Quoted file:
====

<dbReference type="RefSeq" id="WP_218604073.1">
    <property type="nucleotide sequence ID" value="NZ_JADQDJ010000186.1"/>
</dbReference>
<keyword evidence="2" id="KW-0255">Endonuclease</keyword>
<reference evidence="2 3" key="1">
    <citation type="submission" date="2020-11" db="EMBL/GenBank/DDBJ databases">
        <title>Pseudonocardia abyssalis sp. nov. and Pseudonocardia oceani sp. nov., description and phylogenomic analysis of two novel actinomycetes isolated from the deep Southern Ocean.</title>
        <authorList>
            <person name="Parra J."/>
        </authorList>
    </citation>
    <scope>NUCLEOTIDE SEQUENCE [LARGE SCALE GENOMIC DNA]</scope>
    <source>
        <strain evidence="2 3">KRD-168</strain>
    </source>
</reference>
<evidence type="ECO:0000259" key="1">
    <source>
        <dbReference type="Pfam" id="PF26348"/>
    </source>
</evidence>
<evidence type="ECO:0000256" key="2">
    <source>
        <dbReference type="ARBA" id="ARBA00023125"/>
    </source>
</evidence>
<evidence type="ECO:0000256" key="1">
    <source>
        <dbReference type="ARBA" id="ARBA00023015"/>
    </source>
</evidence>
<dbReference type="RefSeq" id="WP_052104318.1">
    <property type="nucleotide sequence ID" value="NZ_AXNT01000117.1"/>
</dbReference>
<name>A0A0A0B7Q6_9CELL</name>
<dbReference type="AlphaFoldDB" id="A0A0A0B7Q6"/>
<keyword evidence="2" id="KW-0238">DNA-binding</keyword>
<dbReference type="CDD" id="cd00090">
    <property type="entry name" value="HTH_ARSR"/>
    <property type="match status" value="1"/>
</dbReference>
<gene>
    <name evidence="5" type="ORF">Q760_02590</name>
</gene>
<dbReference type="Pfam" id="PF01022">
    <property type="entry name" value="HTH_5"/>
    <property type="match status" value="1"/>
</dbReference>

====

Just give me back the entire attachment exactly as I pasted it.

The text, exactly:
<dbReference type="RefSeq" id="WP_218604073.1">
    <property type="nucleotide sequence ID" value="NZ_JADQDJ010000186.1"/>
</dbReference>
<keyword evidence="2" id="KW-0255">Endonuclease</keyword>
<reference evidence="2 3" key="1">
    <citation type="submission" date="2020-11" db="EMBL/GenBank/DDBJ databases">
        <title>Pseudonocardia abyssalis sp. nov. and Pseudonocardia oceani sp. nov., description and phylogenomic analysis of two novel actinomycetes isolated from the deep Southern Ocean.</title>
        <authorList>
            <person name="Parra J."/>
        </authorList>
    </citation>
    <scope>NUCLEOTIDE SEQUENCE [LARGE SCALE GENOMIC DNA]</scope>
    <source>
        <strain evidence="2 3">KRD-168</strain>
    </source>
</reference>
<evidence type="ECO:0000259" key="1">
    <source>
        <dbReference type="Pfam" id="PF26348"/>
    </source>
</evidence>
<evidence type="ECO:0000256" key="2">
    <source>
        <dbReference type="ARBA" id="ARBA00023125"/>
    </source>
</evidence>
<evidence type="ECO:0000256" key="1">
    <source>
        <dbReference type="ARBA" id="ARBA00023015"/>
    </source>
</evidence>
<dbReference type="RefSeq" id="WP_052104318.1">
    <property type="nucleotide sequence ID" value="NZ_AXNT01000117.1"/>
</dbReference>
<name>A0A0A0B7Q6_9CELL</name>
<dbReference type="AlphaFoldDB" id="A0A0A0B7Q6"/>
<keyword evidence="2" id="KW-0238">DNA-binding</keyword>
<dbReference type="CDD" id="cd00090">
    <property type="entry name" value="HTH_ARSR"/>
    <property type="match status" value="1"/>
</dbReference>
<gene>
    <name evidence="5" type="ORF">Q760_02590</name>
</gene>
<dbReference type="Pfam" id="PF01022">
    <property type="entry name" value="HTH_5"/>
    <property type="match status" value="1"/>
</dbReference>